Miranda Lawell is a current undergraduate student studying Biochemistry with a focus in Pre-Health at Worcester Polytechnic Institute. Interested in education, Miranda recently completed her teaching practicum at Doherty Memorial High School in Worcester, where she taught College-, Honors-, and Advancement Placement-level Chemistry. In her role on the Seeds of STEM project, Miranda assists in developing the curriculum for the various units, as well as providing additional support where needed.
Graduate RA, assisting with organization and implementation of data collection process. He also develops technological infrastructure for project. He is currently pursuing his PhD in the Robotics Engineering program at WPI. His research interests are in Soft Robotics, Control Theory and Autonomous Systems.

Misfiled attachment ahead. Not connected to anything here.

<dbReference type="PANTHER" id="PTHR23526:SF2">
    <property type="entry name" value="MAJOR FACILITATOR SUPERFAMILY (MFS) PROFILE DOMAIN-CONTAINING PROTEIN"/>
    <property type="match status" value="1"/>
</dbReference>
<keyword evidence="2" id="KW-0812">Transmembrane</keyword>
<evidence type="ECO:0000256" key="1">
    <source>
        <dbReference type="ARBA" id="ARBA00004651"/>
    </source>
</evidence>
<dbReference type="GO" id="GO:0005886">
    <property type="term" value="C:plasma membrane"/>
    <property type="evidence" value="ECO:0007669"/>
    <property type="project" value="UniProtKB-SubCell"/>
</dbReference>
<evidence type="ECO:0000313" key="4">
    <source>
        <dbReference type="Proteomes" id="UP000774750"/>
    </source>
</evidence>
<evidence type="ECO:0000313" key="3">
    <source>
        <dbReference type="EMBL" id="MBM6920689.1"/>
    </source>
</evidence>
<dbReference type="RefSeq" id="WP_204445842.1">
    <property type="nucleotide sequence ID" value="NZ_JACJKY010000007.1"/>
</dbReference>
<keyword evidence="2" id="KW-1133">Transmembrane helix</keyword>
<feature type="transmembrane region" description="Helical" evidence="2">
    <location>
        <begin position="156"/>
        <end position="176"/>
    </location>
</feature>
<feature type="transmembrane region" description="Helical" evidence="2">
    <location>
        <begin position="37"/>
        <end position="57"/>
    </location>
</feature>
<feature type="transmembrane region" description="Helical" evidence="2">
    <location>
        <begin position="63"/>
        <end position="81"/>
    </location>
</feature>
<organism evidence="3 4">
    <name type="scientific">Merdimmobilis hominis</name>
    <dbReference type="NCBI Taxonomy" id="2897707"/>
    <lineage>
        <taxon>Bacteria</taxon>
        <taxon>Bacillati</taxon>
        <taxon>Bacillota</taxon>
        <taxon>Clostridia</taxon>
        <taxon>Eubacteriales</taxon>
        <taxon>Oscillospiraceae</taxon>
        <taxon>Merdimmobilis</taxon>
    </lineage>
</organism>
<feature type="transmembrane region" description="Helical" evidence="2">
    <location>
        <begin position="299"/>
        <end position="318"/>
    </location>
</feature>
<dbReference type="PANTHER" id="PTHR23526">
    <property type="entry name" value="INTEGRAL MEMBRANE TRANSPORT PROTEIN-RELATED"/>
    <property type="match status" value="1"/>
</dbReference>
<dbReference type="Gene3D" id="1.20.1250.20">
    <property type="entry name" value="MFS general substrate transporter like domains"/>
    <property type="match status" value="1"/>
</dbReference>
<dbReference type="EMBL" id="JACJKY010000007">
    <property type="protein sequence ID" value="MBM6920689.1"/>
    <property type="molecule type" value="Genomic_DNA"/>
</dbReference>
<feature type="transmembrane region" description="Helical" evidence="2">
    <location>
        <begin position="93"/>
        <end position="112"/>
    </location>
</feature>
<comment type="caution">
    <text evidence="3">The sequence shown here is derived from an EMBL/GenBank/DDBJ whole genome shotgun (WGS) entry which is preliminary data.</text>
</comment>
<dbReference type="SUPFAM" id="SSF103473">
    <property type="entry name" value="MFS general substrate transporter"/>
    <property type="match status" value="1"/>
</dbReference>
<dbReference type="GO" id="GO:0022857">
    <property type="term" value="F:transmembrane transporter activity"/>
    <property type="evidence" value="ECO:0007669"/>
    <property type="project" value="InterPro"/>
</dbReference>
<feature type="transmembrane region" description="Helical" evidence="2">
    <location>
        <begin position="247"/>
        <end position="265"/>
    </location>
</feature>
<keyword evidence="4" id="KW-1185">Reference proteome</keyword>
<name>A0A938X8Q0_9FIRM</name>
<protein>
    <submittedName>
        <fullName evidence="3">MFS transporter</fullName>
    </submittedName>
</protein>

Graduate RA, Eugene Rohrer received his undergraduate degree in Brain and Cognitive Sciences from the University of Rochester where he assisted with research that examined language adaptation abilities in children and adults. Currently, Eugene works as a Project Coordinator at the College of the Holy Cross. He helps manage and run an IES funded grant that aims to understand and improve children’s ability to learn astronomy. Eugene assists the Seeds of STEM project by helping develop assessments that gauge children’s conceptual growth.
This study is supported by the Institute of Education Sciences, U.S. Department of Education, through Grant R305A150571 to Worcester Polytechnic Institute. The opinions expressed are those of the authors and do not represent views of the Institute or the U.S. Department of Education.